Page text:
6. The Commissioner, in his answer, determined an increased deficiency based upon petitioners' distributive share of partnership income, which determination was made more than 3 years after the partnership return was filed. Petitioners alleged that the increased deficiency was barred by the statute of limitations. HELD, because a partnership is not a tax-paying entity, because the statute of limitations applies only to determinations of deficiency in tax liability, and because the running of the period of limitations as to petitioners was suspended by the issuance of the statutory notice of deficiency, the increased deficiency determined by the Commissioner was not barred. Sec. 6501(a), I.R.C. 1954.

         7. The Commissioner determined additions to tax under section 6651(a), I.R.C. 1954. Petitioners' tax advisor informed them that although timely filing of their Federal income tax returns was required, no additions to tax would be incurred because petitioners would not have any deficiencies in tax for the years in issue. HELD, the reliance of petitioners upon the erroneous advice of their tax advisor was not reasonable cause for failure to file timely income tax returns and the additions to tax under section 6651(a), I.R.C. 1954, were proper.

         8. The Commissioner also determined additions to tax for negligence or intentional disregard of rules or regulations under sec. 6653(a), I.R.C. 1954, against petitioners. HELD, because petitioners relied upon the tax opinion of an attorney regarding the tax treatment of the sublicense agreements, the additions to tax under sec. 6653(a), I.R.C. 1954, are not imposed.

Page 494

          R. LaMar Bishop, for the petitioners.

         Richard W. Kennedy, for the respondent.

          GOFFE, JUDGE:

         The Commissioner determined deficiencies in, and additions to, petitioners' Federal income tax as follows:

Additions to tax
Taxable
Petitioners year Deficiency Sec. 6651(a)2 Sec. 6653(a)
John L. and 1978 $18,879.05
Yvonne Jackson 1979 38,910.28 $1,945.51
1980 74,804.85 3,740.24
Gregory M. and 1978 50,906.70 $7,096.00 2,545.34
Timsey Barrow 1979 29,889.90 7,422.48 1,494.50
1980 57,518.00 14,379.50 2,875.90
1981 3,350.00 837.50 167.50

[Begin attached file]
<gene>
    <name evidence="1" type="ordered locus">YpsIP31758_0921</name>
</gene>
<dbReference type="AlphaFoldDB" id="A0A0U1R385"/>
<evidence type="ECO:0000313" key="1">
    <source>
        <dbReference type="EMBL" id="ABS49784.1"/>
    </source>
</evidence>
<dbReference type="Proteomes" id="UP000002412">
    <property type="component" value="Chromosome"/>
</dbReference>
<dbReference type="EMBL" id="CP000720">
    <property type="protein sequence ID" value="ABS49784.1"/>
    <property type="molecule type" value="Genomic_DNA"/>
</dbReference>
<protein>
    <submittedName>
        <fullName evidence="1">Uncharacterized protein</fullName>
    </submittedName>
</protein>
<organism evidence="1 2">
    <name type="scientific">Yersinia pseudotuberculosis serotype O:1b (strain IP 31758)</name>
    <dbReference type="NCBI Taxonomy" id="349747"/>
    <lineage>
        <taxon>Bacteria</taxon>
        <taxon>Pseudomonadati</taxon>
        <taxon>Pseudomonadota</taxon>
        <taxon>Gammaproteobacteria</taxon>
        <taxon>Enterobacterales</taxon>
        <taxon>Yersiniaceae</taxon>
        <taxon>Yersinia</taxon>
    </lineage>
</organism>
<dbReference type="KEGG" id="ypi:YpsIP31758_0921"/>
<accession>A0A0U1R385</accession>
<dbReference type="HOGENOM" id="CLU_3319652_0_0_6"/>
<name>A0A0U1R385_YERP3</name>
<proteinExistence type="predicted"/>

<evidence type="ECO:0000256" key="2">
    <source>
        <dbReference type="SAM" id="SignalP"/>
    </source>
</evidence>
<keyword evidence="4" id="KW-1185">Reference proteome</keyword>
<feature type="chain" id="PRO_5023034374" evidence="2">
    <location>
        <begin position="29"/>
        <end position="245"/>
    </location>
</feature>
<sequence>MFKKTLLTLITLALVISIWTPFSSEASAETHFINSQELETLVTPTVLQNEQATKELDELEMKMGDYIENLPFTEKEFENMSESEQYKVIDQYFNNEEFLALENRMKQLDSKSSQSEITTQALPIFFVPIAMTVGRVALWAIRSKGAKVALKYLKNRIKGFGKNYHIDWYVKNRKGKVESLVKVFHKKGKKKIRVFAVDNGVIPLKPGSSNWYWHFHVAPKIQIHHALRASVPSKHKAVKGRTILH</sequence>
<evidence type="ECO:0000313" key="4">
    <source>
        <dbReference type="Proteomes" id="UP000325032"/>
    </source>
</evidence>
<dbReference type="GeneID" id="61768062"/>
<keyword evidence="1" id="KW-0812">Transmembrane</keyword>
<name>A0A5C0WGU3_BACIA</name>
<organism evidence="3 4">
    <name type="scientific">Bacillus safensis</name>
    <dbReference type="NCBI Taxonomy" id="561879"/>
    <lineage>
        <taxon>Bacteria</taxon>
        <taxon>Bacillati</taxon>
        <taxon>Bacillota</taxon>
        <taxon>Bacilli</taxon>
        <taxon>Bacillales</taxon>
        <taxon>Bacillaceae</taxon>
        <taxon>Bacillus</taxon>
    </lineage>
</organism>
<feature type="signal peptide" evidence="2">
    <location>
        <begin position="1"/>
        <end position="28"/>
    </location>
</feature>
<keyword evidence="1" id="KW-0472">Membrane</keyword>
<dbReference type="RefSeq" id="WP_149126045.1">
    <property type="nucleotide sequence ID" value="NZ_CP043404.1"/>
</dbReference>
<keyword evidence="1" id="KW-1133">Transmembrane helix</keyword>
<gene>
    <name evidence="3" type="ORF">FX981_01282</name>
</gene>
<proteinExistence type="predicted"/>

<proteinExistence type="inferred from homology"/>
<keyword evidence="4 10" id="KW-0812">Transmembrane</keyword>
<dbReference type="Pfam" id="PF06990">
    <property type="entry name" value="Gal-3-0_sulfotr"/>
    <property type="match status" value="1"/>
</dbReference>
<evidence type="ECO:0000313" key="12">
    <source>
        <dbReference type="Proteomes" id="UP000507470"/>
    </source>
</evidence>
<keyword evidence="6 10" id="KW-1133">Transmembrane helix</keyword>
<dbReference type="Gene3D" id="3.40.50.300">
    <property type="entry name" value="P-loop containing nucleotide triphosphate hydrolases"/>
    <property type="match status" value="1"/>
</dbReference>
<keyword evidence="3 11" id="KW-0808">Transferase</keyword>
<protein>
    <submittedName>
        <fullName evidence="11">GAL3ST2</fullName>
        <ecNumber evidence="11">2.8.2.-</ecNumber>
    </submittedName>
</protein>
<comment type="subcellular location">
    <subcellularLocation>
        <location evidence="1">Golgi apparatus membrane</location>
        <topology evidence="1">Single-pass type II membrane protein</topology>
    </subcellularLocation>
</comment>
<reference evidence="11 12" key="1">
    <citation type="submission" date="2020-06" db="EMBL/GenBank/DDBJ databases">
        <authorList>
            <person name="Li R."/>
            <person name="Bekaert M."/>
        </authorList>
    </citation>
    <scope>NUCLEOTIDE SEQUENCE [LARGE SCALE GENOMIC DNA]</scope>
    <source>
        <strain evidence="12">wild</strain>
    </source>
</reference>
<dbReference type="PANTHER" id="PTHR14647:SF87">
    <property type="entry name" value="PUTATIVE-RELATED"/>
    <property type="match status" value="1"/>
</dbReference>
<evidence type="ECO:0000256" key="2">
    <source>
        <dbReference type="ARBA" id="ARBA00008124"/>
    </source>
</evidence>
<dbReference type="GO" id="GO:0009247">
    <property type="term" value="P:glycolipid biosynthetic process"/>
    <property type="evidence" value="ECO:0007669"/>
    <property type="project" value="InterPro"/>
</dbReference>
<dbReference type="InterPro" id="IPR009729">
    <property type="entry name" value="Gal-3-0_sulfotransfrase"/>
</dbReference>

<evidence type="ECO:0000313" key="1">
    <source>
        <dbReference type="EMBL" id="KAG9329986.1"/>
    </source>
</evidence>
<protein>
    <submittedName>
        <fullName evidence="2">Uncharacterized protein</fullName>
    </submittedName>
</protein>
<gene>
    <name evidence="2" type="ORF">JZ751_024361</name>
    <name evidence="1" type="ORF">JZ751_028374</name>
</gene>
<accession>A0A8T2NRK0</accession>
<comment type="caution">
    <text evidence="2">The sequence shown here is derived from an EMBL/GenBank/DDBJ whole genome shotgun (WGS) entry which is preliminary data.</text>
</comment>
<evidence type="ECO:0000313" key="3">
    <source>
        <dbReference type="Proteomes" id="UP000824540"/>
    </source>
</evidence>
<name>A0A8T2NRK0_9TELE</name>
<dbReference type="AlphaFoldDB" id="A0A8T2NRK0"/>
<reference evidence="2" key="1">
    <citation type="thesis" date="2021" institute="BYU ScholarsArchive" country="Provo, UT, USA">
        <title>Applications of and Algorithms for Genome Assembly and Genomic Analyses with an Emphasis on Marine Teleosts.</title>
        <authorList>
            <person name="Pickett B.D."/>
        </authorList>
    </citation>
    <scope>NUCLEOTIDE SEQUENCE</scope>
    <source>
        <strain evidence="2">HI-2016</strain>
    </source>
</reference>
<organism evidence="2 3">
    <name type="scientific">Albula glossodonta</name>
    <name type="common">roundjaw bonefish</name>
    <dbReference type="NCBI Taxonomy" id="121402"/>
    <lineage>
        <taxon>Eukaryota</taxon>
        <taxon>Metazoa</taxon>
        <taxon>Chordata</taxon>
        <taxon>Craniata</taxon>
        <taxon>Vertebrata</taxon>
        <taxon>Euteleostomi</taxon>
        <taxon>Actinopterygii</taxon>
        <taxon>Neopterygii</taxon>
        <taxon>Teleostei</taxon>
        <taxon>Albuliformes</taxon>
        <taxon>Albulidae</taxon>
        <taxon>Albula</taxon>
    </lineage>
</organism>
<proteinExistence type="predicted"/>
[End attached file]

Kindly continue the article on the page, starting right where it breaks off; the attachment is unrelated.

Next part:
The Commissioner also asserted in his answer to this action that petitioners John L. and Yvonne Jackson failed to report income on their return for 1978 in the amount of $85,000 as John L. Jackson's distributive share of partnership income. The unreported partnership income increases the deficiency determined by the Commissioner for the taxable year 1978 from $18,879.05 to $61,379.03.          The issues for decision concern whether deductions for license amortization and advertising expense claimed by petitioners and a partnership in which petitioners were the only partners were properly disallowed. More specifically, we must determine (1) whether Barrow, Jackson, and J & G were engaged in the trade or business of distributing Norwood products during 1978; (2) whether actual payment is prerequisite to a deduction under section 1253(d)(2); (3) whether the notes given under the sublicense agreements by Page 495 Barrow, Jackson, and J & G are bona fide under Estate of Franklin v. Commissioner, 544 F.2d 1045 (9th Cir. 1976), affg. 64 T.C. 752 (1975); (4) whether the notes given under the sublicense agreements and the advertising cooperative notes are excessively contingent; (5) whether the at-risk rules of section 465 limit the losses deducted by the Barrows and the Jacksons with respect to the sublicenses; (6) the amount at-risk of Barrow and Jackson at the end of the taxable years 1979, 1980, and 1981; (7) whether the statute of limitations bars assessment against petitioners Jackson for the distributive share of partnership income for the taxable year 1978; and (8) whether petitioners are subject to the additions to tax determined by the Commissioner.          FINDINGS OF FACT          Some of the facts in this case have been stipulated by the parties. The stipulation of facts and the exhibits attached thereto are incorporated by this reference.          All of the petitioners resided in Salt Lake City, Utah, at the time they filed their petitions in this case. Petitioners John L. and Yvonne Jackson, husband and wife, timely filed joint Federal income tax returns for the taxable years 1978, 1979, and 1980. [3] Petitioners Gregory M. and Timsey Barrow, husband and wife, filed joint Federal income tax returns for the taxable years 1978, 1979, 1980, and 1981. [4]          The issues before us are derived from the enterprise undertaken by petitioners Jackson and Barrow to manufacture and distribute a specially designed cassette tape player/recorder. Jackson and Barrow (also collectively referred to as petitioners) became aware of the special characteristics of the tape player/ recorder, and the potential business opportunity it presented, at about the time that they met the inventor of the device, Elwood G. Norris (Norris), during the summer of 1978. Page 496           Norris represented that the device, known as the Norris XLP, was capable of playing 24 hours of material on a specially recorded cassette tape that would only afford 3 hours of playing time on a normal player/recorder. The extra long playing capability of the Norris XLP was achieved by playing back cassette tapes at one-quarter of the normal speed. Because reducing the speed to one-quarter of normal would only quadruple the length of playing time, the additional two-fold increase was to be achieved by special circuitry that allowed the player/recorder to play back tapes recorded in the quarter track format, instead of the normal one-half track. Norris also represented that the Norris XLP was capable of recording at quarter speed and in the quarter track format. Norris applied for a U.S. patent on certain portions of his invention in 1978. The application for patent was eventually granted.          Jackson and Barrow were intrigued with the market potential that they perceived for the Norris XLP and so began negotiating to acquire the rights to the device. The negotiations led to an informal letter agreement dated October 13, 1978, in which Norris agreed to grant Barrow and Jackson an exclusive license to manufacture, distribute, and sell the Norris XLP. [5] The agreement between Jackson, Barrow, and Norris was finally formalized in a document denominated ‘ License Agreement,‘ which was dated December...